By: Madhuri Jha, LCSW, MPH (she/her/hers) – Director, Kennedy-Satcher Center for Mental Health Equity
Washington Heights, New York took the big screen by storm this month, as Lin-Manuel Miranda’s spectacular movie production of In the Heights sparks dialogue across the globe about representation and inclusivity in film. In the Heights is Miranda’s homage to a culturally rich, beautiful, and diverse pocket of uptown Manhattan, where 70% of the population is Spanish-speaking. It is a particular victory in the film equity movement for Latinx people. While the movie is being celebrated for its on-location shoots and having a majority Caribbean and Latinx cast, the issue of colorism is being highlighted by some who feel Afro-Latinx people were deprived of an opportunity to shine as the leads. In my own role in the mental health equity movement, it is always interesting to see how the legacies of colonialism, systemic oppression, and racism rear their heads, as we see increasing demands for cultural inclusivity trend in today’s climate.
For years, I lived in and served upper Manhattan as a full-time bilingual (Spanish-English) child and family psychotherapist. Washington Heights is designated by HRSA as a medically underserved community, which means that it has too few primary care providers, high infant mortality, high poverty, and a high elderly population. The shortage of mental health services is exponential in medically underserved communities, speaking to the historically low priority that funding for mental health services receives overall. The outpatient, Article 31 clinic I worked in was my first job out of graduate training. A first-generation Indian-American myself, I was a brown-skinned social worker, who happened to speak Spanish. I was eager to see how my education could be translated to a high needs community that reflected an immigrant culture that was similar in many ways to mine growing up in Chicago. What I was not prepared for was that the experience challenged so many things I had been trained to believe were integral to effective care. The concepts of confidentiality, self-disclosure, trust building, and language choice were tested because I realized quickly that western medical ideals surrounding treatment boundaries were not entirely conducive to an environment where we were treating an entire neighborhood in one clinic space. For me, the experience redefined my belief in what an affirming, inclusive therapeutic environment actually is. It redefined the language I used to see a patient go from crisis to wellness.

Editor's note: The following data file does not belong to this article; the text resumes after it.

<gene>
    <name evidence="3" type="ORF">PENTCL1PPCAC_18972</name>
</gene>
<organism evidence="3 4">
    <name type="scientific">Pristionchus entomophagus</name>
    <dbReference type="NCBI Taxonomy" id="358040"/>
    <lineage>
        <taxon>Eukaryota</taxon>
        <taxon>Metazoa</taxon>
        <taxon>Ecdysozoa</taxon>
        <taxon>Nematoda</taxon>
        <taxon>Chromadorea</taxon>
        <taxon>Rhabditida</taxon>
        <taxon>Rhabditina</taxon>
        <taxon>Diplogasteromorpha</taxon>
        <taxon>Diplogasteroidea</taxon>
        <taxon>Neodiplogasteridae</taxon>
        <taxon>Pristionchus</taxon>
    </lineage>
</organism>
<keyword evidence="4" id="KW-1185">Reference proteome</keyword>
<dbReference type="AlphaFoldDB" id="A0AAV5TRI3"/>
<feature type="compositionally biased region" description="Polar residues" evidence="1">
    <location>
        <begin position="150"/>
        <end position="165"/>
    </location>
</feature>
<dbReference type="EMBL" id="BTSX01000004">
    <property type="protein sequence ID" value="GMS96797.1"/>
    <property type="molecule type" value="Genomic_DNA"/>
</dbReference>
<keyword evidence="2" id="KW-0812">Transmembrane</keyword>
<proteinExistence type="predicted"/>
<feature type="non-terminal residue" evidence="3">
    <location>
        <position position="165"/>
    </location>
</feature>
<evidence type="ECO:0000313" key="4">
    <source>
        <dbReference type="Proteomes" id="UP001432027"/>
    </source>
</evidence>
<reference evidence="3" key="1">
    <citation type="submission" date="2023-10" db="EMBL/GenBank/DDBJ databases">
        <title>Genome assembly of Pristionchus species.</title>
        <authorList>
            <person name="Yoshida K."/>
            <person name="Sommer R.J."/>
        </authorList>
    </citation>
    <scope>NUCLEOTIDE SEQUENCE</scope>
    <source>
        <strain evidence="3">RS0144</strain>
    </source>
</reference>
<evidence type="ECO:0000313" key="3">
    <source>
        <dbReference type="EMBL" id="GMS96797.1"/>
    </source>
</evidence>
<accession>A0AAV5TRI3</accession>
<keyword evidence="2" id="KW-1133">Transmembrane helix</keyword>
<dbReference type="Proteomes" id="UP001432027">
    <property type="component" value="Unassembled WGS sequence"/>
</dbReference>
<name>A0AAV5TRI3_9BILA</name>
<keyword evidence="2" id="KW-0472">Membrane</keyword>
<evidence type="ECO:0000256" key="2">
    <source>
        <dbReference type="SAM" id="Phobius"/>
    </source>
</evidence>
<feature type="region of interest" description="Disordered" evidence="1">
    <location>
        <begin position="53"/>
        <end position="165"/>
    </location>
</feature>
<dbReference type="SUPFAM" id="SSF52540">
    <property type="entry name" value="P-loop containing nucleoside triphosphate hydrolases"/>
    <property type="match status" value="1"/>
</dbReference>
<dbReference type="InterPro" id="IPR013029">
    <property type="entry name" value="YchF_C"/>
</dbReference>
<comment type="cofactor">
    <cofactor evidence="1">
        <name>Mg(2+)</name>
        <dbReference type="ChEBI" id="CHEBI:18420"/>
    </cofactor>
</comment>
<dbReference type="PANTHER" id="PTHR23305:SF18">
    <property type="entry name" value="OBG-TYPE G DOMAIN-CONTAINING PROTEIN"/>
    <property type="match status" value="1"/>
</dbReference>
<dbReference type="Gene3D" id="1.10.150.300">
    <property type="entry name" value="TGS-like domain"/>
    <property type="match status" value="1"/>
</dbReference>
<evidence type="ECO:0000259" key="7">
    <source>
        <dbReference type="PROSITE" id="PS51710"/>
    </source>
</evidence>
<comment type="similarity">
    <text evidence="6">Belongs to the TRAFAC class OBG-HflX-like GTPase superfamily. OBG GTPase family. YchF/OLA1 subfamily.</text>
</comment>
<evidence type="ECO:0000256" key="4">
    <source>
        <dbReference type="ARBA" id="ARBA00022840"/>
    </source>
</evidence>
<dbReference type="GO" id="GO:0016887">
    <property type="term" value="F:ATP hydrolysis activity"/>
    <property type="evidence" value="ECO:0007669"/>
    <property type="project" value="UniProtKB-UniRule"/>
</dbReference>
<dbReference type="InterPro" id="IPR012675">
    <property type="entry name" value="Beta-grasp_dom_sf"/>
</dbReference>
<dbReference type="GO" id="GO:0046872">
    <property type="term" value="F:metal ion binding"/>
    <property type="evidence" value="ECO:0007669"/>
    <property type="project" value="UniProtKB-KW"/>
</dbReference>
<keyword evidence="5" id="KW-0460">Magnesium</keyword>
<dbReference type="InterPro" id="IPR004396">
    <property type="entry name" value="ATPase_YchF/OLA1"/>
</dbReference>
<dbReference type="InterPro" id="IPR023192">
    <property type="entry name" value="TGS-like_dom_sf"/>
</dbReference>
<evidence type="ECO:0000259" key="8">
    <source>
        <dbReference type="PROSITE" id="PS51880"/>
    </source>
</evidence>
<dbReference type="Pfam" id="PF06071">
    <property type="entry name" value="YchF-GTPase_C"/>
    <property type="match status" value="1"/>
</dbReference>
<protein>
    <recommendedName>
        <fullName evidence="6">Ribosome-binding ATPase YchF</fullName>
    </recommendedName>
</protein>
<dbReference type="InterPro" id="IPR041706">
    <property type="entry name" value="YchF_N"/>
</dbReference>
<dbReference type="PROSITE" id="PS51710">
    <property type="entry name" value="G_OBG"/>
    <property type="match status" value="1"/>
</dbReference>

Many immigrants come from places where mental health services barely exist. Stigma around mental illness can permeate through existing norms in home country culture and persist through survival mechanisms that are activated during the assimilation process once here in the US. New York state healthcare laws afford leeway to allow for undocumented and documented patients alike to receive care. In mental health, that translates to Medicaid and private insurance coverage for documented immigrants and an affordable sliding scale fee for those who are undocumented. Mental health clinicians are trained to use language to inform patients on their treatment course, outcomes, and progress. Often, however, our field misses the mark in acknowledging how many cultural dimensions language carries for our work — the language our patients feel comfortable with, the inflection in our tone, and the physical space in which we communicate.
Our clinic waiting room was a true reflection of the community. Neighbors, friends and church-goers could convene and converse in Spanish about family updates and their latest travels home, while also safely saying out loud, “Estoy esperando a mi terapeuta,” – I am waiting for my therapist. That environment alone was an exercise in stigma reduction – a true depiction of normalizing mental illness. The waiting room was a vibrant and emotionally safe gateway, leading to a space behind the office door where a kid could confidentially tell his therapist about involvement in neighborhood gang activity or fears about coming out as gay to Catholic parents. And yet, it being the only clinic in the community, admission wait times for services were often months on end after intake, coupled with frequent turn over of staff and inability to meet the demand for patients of higher risk.
What the debate about In the Heights has brought up for me is that I can feel both things. I can appreciate affirming, inclusive spaces in the mental health field like my old clinic, and I can challenge myself to think about how our therapeutic norms themselves may be an oppressive barrier to engaging a population that is already so isolated. From that purview, I choose to #CelebrateImmigrants who achieve triumph in communities like Washington Heights where even though the clinic space is not “traditional,” mental wellness has become a part of entire community’s everyday experience. Ironic, because that is exactly what our traditional treatment goals dictate should be the desired outcome for a patient in our care.